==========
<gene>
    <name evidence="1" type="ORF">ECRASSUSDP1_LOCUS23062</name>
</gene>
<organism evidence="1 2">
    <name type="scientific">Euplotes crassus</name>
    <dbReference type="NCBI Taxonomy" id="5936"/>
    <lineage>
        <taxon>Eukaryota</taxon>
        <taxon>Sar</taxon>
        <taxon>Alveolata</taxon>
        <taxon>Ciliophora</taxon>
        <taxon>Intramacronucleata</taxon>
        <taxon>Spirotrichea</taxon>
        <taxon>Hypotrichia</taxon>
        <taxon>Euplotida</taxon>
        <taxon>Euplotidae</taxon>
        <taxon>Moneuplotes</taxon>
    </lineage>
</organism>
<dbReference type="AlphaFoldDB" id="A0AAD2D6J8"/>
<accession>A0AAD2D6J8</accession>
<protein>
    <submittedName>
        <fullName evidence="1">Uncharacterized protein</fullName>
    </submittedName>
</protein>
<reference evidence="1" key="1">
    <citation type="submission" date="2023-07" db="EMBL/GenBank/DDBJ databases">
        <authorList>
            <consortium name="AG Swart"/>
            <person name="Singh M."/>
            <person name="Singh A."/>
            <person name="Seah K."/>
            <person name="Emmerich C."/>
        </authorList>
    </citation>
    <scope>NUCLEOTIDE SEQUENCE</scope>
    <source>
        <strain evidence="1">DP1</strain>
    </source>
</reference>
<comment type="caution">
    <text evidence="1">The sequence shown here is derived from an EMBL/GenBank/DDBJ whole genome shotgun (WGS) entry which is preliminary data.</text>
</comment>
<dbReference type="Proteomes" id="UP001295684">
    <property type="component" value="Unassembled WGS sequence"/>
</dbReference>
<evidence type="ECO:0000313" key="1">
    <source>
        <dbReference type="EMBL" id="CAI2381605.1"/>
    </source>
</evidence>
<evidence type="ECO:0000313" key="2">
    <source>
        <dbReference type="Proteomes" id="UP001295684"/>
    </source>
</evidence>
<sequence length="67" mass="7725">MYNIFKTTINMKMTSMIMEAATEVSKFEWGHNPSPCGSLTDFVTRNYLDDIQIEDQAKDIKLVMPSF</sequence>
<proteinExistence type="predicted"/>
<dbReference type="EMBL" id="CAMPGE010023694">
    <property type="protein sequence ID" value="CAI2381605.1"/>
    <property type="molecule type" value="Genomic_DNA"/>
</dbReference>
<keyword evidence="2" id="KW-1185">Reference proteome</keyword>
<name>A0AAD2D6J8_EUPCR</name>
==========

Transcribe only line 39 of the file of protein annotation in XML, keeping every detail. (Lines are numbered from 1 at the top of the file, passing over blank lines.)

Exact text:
        <strain evidence="1">DP1</strain>